When redistricting packs voters of predominantly one party or the other into a single district, the opposing party has little hope of capturing the seat. These "safe seats" tend to favor incumbents and discourage possible contenders.

This worries Gould.

"It’s not democracy," he said. "It’s a sign that entrenched incumbents have tried to protect their backsides. When there are no real choices for voters, democracy suffers."

THERE MAY, however, be more to the uncontested races than redistricting. In some cases, one party may choose not to field a candidate for a particular race in order to improve the chances of one of its other candidates running for a different seat in the same precincts. For instance, unopposed incumbent Del. Jim Scott (D-53) said the Republicans may have given him a free ride to help Jim Hyland in his contest against Democrat Linda Smyth for the open Providence District supervisor seat.

Scott explained the Republican strategy this way: "What you do is to put a good bit of money into that race and you keep the likely friends of Linda [Smyth] away from the polls."

At the same time, the Democrat-endorsed school board candidate for Providence, Phil Niedzielski-Eichner, is also unopposed.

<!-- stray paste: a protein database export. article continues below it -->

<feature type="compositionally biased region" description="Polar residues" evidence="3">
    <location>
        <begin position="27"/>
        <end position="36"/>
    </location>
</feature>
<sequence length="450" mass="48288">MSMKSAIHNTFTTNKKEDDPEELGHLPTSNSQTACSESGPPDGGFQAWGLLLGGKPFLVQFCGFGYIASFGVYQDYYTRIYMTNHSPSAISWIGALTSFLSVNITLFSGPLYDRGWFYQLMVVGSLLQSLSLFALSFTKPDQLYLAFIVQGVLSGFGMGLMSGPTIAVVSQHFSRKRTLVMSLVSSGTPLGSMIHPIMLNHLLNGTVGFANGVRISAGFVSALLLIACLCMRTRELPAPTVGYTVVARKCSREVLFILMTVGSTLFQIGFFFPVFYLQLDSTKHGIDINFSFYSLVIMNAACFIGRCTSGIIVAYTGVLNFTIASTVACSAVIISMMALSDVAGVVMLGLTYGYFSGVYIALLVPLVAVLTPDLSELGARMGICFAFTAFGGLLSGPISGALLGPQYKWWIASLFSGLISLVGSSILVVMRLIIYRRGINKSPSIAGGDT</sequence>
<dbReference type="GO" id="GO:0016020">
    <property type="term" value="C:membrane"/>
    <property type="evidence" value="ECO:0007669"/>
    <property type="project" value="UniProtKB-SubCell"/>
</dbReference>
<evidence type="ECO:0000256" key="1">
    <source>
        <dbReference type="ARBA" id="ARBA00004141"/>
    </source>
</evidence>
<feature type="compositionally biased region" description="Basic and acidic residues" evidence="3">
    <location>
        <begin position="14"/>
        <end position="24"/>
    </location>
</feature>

Fielding a Republican challenger against Niedzeilski-Eichner and against Scott could have encouraged Democratic voters and school advocates to come out, which would be a boon to Smyth’s campaign. But giving well-organized Democratic school advocates little reason to turn out helps Hyland.

The strategy is not reserved for Republicans, however, Scott said. By handing Del. Dave Albo (R-42) an uncontested race, the Democrats are improving Sen. Linda "Toddy" Puller’s chances against Republican challenger Christian Braunlich in the 36th state Senate district which overlaps with Albo’s.

"I THINK IT’S a fairly widespread tactic," said Scott, although he noted, "The Republicans have probably used that better than we have."

Del. Gary Reese (R-67) is another unopposed candidate. In his Republican-leaning district, he said, "If I’m ever taken out it will be in a primary."

Two Democrats are locked in tough races in districts that overlap with his: Kathy Smith is fighting to keep her Sully District seat on the School Board and Jim Mitchell is struggling to defeat first-term Sen. Ken Cuccinelli (R-37).

Reese said strategy may help to explain his cruising to reelection.

"I understand that there’s a major race out there," he said referring to the Mitchell-Cuccinelli battle.

"The one thing that Mr. Mitchell does not want is me bringing out more Republican votes."

Jan Reeves, Fairfax County Democratic Committee chairman, denied using the strategy.

"I’ve certainly worked hard in my committee trying to find people who would run in every race but it’s a big commitment," she said. "Our party has no overall strategy."

Eddie Page, chairman of the county’s Republican committee, did not return calls for comment.

Gould, the George Mason University professor, said he did not believe an overall party tactic was responsible for the unopposed races, citing instead the effects of redistricting.

"I don’t buy that," he said. "That is an incredibly cynical strategy."